It was arrived to Hungary in courtesy of László Esterházy bishop of Pécs, who brought from Rome to Pécs in 1787 and paid a tremendous amount for it (it is another matter how could he have such a lot of money).

The alabaster is a fine-grained gypsum rock. The sculpture that is made of it became somewhat transparent when illuminated with bright light. It has more color variations, but the white is the most precious anyway. It is hard and time-consuming to work with it, to furbish and polish it.

The Ancient Greek and Latin-derived word "epitaph" means "funeral oration" or "grave inscription". Nowadays it is often used for a framed inscribed picture, plaque or relief in a church or chapel, with inscription in memory of the dead.

The columns of the late-11th-centiry-built five-aisled lower church or crypt - Pécs, Hungary The columns of the late-11th-centiry-built five-aisled lower church or crypt

The tomb of Janus Pannonius Hungarian poet and bishop can be found on the left edge of the picture.

In 1991 during the renovation of the Pécs Cathedral bones were found, and these already then seemed to be the mortal remains of the Hungarian humanist poet and bishop Janus Pannonius (1434-1472). The anthropological investigations of 2008 confirmed it. Finally the body of Janus Pannonius was buried in the lower church (crypt) of the basilica, his final resting place is now situated on the western wall near the grave of bishop Nándor Dulánszky.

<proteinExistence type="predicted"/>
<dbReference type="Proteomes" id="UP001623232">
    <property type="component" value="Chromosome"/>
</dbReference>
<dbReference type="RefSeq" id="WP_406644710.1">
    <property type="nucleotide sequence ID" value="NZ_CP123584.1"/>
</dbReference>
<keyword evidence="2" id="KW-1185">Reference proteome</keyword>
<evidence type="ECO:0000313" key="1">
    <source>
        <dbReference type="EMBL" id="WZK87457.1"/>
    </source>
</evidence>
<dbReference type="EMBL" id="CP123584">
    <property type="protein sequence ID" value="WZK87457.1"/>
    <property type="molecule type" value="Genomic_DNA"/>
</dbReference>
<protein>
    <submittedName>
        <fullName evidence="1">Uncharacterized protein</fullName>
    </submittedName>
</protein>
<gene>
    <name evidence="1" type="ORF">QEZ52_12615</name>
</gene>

Bishop Nándor Dulánszky's tomb in the lower church (crypt) - Pécs, Hungary Bishop Nándor Dulánszky's tomb in the lower church (crypt)

The Cathedral Basilica of St. Peter and St. Paul in Pécs reached its current form after the modifications between 1882-1891. The reconstruction was ordered in 1877 on behalf of the Church by bishop Nándor Dulánszky, whose tomb and bust is located in the crypt of the cathedral. The alteration works were led by the Austrian architect Friedrich von Schmidt, the primary objective was to restore the original Romanesque character of the church, as it was in the age of the Árpád dinasty in the 11th century. However, in the meantime unfortunately a lot of such values were dismantled or sold that were built in earlier but did not fit into the Romanesque style. These were mostly baroque fixtures and furnishings. Fortunately some of them were placed into the surrounding parish churches, these ones still can be seen today.

The southern main gate of the Cathedral of Pécs, with statues of the apostles on the top - Pécs, Hungary The southern main gate of the Cathedral of Pécs, with statues of the apostles on the top

There are statues of the Apostles over the southern facade of the Cathedral Basilica of Pécs. Although they may look old, but in reality they are not. The original statues were created in 1854, these ones still can be seen in the yard of the Episcopal Theological College of Pécs (in Hungarian "Pécsi Püspöki Hittudományi Főiskola") an 1 Papnövelde utca (street). Then in 1891 another apostle statue series was created, but due to the used poor quality sandstone (like initially in case of the Hungarian Parliament Building in Budapest) they became ruined soon. Only two of them survived, these are standing in the garden of the Bishop's Palace. The current relatively modern style apostle statues were created by Károly Antal in 1961.